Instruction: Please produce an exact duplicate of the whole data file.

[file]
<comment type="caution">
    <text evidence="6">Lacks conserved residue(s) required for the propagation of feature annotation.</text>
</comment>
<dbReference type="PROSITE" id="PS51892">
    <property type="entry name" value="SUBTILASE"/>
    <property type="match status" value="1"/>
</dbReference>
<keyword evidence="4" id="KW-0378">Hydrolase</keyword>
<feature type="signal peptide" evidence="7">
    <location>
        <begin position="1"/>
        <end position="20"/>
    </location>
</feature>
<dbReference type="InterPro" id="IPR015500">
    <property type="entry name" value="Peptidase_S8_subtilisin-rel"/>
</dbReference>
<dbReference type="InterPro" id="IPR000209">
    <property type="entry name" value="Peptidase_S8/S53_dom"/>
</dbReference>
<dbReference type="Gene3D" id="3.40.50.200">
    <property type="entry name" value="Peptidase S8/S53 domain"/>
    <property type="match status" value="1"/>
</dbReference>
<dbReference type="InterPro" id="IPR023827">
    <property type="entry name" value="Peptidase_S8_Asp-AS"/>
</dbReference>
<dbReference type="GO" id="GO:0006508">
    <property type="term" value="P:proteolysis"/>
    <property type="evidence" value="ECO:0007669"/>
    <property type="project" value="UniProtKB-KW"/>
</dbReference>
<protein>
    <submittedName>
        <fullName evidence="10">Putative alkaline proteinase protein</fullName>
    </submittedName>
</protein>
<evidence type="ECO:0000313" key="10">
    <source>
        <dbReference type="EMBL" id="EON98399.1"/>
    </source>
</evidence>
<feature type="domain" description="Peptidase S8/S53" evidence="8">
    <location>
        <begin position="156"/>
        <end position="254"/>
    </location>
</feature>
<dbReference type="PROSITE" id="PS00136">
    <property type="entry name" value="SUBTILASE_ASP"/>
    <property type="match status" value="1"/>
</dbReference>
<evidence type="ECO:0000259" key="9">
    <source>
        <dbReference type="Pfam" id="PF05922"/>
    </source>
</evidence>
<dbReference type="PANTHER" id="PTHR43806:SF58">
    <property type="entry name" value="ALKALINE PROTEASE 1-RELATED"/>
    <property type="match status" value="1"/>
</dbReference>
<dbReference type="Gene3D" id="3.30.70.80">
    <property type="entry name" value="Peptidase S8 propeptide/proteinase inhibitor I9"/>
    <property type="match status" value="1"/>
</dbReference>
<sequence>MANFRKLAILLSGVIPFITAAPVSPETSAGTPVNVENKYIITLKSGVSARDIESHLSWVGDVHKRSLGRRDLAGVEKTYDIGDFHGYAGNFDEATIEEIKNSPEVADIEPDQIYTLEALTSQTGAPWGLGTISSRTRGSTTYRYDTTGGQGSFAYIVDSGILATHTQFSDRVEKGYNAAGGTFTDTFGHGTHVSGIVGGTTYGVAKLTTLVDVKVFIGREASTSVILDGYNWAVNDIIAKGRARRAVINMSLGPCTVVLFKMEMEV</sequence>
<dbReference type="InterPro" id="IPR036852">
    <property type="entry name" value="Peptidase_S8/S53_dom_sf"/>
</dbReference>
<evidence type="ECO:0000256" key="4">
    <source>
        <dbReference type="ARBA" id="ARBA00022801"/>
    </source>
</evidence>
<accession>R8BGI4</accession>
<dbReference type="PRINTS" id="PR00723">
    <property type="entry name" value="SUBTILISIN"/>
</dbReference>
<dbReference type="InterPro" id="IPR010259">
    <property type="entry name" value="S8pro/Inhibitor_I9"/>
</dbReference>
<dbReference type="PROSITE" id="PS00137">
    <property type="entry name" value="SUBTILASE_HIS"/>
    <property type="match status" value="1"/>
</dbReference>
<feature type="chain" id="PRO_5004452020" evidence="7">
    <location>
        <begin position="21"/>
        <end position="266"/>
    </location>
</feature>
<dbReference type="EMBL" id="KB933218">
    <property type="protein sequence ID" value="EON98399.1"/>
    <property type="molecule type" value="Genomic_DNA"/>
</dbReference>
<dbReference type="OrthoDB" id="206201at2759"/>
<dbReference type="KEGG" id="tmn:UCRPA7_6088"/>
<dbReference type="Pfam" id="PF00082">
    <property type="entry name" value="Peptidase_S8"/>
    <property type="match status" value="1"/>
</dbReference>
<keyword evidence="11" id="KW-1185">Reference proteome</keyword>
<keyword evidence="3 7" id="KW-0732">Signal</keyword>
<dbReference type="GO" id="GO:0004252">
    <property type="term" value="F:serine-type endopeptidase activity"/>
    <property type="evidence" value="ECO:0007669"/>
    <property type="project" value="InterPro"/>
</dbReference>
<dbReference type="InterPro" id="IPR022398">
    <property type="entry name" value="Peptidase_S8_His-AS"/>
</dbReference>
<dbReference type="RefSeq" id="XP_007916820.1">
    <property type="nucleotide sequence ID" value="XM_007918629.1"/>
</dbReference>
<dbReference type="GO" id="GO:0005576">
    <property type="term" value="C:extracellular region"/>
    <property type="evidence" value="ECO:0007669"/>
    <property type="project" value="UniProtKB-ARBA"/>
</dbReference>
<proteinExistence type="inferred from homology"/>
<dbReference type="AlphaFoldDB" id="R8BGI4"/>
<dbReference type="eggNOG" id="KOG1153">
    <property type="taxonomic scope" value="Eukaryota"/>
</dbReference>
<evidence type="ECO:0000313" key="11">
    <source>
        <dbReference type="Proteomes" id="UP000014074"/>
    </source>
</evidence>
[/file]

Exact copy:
<comment type="caution">
    <text evidence="6">Lacks conserved residue(s) required for the propagation of feature annotation.</text>
</comment>
<dbReference type="PROSITE" id="PS51892">
    <property type="entry name" value="SUBTILASE"/>
    <property type="match status" value="1"/>
</dbReference>
<keyword evidence="4" id="KW-0378">Hydrolase</keyword>
<feature type="signal peptide" evidence="7">
    <location>
        <begin position="1"/>
        <end position="20"/>
    </location>
</feature>
<dbReference type="InterPro" id="IPR015500">
    <property type="entry name" value="Peptidase_S8_subtilisin-rel"/>
</dbReference>
<dbReference type="InterPro" id="IPR000209">
    <property type="entry name" value="Peptidase_S8/S53_dom"/>
</dbReference>
<dbReference type="Gene3D" id="3.40.50.200">
    <property type="entry name" value="Peptidase S8/S53 domain"/>
    <property type="match status" value="1"/>
</dbReference>
<dbReference type="InterPro" id="IPR023827">
    <property type="entry name" value="Peptidase_S8_Asp-AS"/>
</dbReference>
<dbReference type="GO" id="GO:0006508">
    <property type="term" value="P:proteolysis"/>
    <property type="evidence" value="ECO:0007669"/>
    <property type="project" value="UniProtKB-KW"/>
</dbReference>
<protein>
    <submittedName>
        <fullName evidence="10">Putative alkaline proteinase protein</fullName>
    </submittedName>
</protein>
<evidence type="ECO:0000313" key="10">
    <source>
        <dbReference type="EMBL" id="EON98399.1"/>
    </source>
</evidence>
<feature type="domain" description="Peptidase S8/S53" evidence="8">
    <location>
        <begin position="156"/>
        <end position="254"/>
    </location>
</feature>
<dbReference type="PROSITE" id="PS00136">
    <property type="entry name" value="SUBTILASE_ASP"/>
    <property type="match status" value="1"/>
</dbReference>
<evidence type="ECO:0000259" key="9">
    <source>
        <dbReference type="Pfam" id="PF05922"/>
    </source>
</evidence>
<dbReference type="PANTHER" id="PTHR43806:SF58">
    <property type="entry name" value="ALKALINE PROTEASE 1-RELATED"/>
    <property type="match status" value="1"/>
</dbReference>
<dbReference type="Gene3D" id="3.30.70.80">
    <property type="entry name" value="Peptidase S8 propeptide/proteinase inhibitor I9"/>
    <property type="match status" value="1"/>
</dbReference>
<sequence>MANFRKLAILLSGVIPFITAAPVSPETSAGTPVNVENKYIITLKSGVSARDIESHLSWVGDVHKRSLGRRDLAGVEKTYDIGDFHGYAGNFDEATIEEIKNSPEVADIEPDQIYTLEALTSQTGAPWGLGTISSRTRGSTTYRYDTTGGQGSFAYIVDSGILATHTQFSDRVEKGYNAAGGTFTDTFGHGTHVSGIVGGTTYGVAKLTTLVDVKVFIGREASTSVILDGYNWAVNDIIAKGRARRAVINMSLGPCTVVLFKMEMEV</sequence>
<dbReference type="InterPro" id="IPR036852">
    <property type="entry name" value="Peptidase_S8/S53_dom_sf"/>
</dbReference>
<evidence type="ECO:0000256" key="4">
    <source>
        <dbReference type="ARBA" id="ARBA00022801"/>
    </source>
</evidence>
<accession>R8BGI4</accession>
<dbReference type="PRINTS" id="PR00723">
    <property type="entry name" value="SUBTILISIN"/>
</dbReference>
<dbReference type="InterPro" id="IPR010259">
    <property type="entry name" value="S8pro/Inhibitor_I9"/>
</dbReference>
<dbReference type="PROSITE" id="PS00137">
    <property type="entry name" value="SUBTILASE_HIS"/>
    <property type="match status" value="1"/>
</dbReference>
<feature type="chain" id="PRO_5004452020" evidence="7">
    <location>
        <begin position="21"/>
        <end position="266"/>
    </location>
</feature>
<dbReference type="EMBL" id="KB933218">
    <property type="protein sequence ID" value="EON98399.1"/>
    <property type="molecule type" value="Genomic_DNA"/>
</dbReference>
<dbReference type="OrthoDB" id="206201at2759"/>
<dbReference type="KEGG" id="tmn:UCRPA7_6088"/>
<dbReference type="Pfam" id="PF00082">
    <property type="entry name" value="Peptidase_S8"/>
    <property type="match status" value="1"/>
</dbReference>
<keyword evidence="11" id="KW-1185">Reference proteome</keyword>
<keyword evidence="3 7" id="KW-0732">Signal</keyword>
<dbReference type="GO" id="GO:0004252">
    <property type="term" value="F:serine-type endopeptidase activity"/>
    <property type="evidence" value="ECO:0007669"/>
    <property type="project" value="InterPro"/>
</dbReference>
<dbReference type="InterPro" id="IPR022398">
    <property type="entry name" value="Peptidase_S8_His-AS"/>
</dbReference>
<dbReference type="RefSeq" id="XP_007916820.1">
    <property type="nucleotide sequence ID" value="XM_007918629.1"/>
</dbReference>
<dbReference type="GO" id="GO:0005576">
    <property type="term" value="C:extracellular region"/>
    <property type="evidence" value="ECO:0007669"/>
    <property type="project" value="UniProtKB-ARBA"/>
</dbReference>
<proteinExistence type="inferred from homology"/>
<dbReference type="AlphaFoldDB" id="R8BGI4"/>
<dbReference type="eggNOG" id="KOG1153">
    <property type="taxonomic scope" value="Eukaryota"/>
</dbReference>
<evidence type="ECO:0000313" key="11">
    <source>
        <dbReference type="Proteomes" id="UP000014074"/>
    </source>
</evidence>